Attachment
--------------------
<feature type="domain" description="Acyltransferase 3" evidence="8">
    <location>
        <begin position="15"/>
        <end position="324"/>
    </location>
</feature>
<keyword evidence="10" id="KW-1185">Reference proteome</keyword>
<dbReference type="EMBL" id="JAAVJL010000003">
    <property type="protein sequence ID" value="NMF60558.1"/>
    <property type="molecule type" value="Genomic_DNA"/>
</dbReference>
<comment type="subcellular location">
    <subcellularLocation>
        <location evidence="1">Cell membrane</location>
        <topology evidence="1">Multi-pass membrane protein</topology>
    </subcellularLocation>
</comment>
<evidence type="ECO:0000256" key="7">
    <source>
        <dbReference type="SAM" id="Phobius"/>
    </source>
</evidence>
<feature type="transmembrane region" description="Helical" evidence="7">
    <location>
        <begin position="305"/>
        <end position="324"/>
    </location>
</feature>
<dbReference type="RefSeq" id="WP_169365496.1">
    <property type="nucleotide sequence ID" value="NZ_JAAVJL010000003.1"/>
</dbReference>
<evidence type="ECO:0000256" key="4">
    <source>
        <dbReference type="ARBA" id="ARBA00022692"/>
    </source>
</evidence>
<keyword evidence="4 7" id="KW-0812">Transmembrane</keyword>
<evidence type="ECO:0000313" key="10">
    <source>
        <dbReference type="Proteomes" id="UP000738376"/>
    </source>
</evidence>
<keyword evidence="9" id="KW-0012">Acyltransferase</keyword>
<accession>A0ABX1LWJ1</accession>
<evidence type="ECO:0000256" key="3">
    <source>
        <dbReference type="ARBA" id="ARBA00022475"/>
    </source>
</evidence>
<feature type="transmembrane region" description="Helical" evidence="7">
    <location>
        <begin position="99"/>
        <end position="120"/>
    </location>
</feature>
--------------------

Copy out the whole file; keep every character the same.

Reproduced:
<feature type="domain" description="Acyltransferase 3" evidence="8">
    <location>
        <begin position="15"/>
        <end position="324"/>
    </location>
</feature>
<keyword evidence="10" id="KW-1185">Reference proteome</keyword>
<dbReference type="EMBL" id="JAAVJL010000003">
    <property type="protein sequence ID" value="NMF60558.1"/>
    <property type="molecule type" value="Genomic_DNA"/>
</dbReference>
<comment type="subcellular location">
    <subcellularLocation>
        <location evidence="1">Cell membrane</location>
        <topology evidence="1">Multi-pass membrane protein</topology>
    </subcellularLocation>
</comment>
<evidence type="ECO:0000256" key="7">
    <source>
        <dbReference type="SAM" id="Phobius"/>
    </source>
</evidence>
<feature type="transmembrane region" description="Helical" evidence="7">
    <location>
        <begin position="305"/>
        <end position="324"/>
    </location>
</feature>
<dbReference type="RefSeq" id="WP_169365496.1">
    <property type="nucleotide sequence ID" value="NZ_JAAVJL010000003.1"/>
</dbReference>
<evidence type="ECO:0000256" key="4">
    <source>
        <dbReference type="ARBA" id="ARBA00022692"/>
    </source>
</evidence>
<keyword evidence="4 7" id="KW-0812">Transmembrane</keyword>
<evidence type="ECO:0000313" key="10">
    <source>
        <dbReference type="Proteomes" id="UP000738376"/>
    </source>
</evidence>
<keyword evidence="9" id="KW-0012">Acyltransferase</keyword>
<accession>A0ABX1LWJ1</accession>
<evidence type="ECO:0000256" key="3">
    <source>
        <dbReference type="ARBA" id="ARBA00022475"/>
    </source>
</evidence>
<feature type="transmembrane region" description="Helical" evidence="7">
    <location>
        <begin position="99"/>
        <end position="120"/>
    </location>
</feature>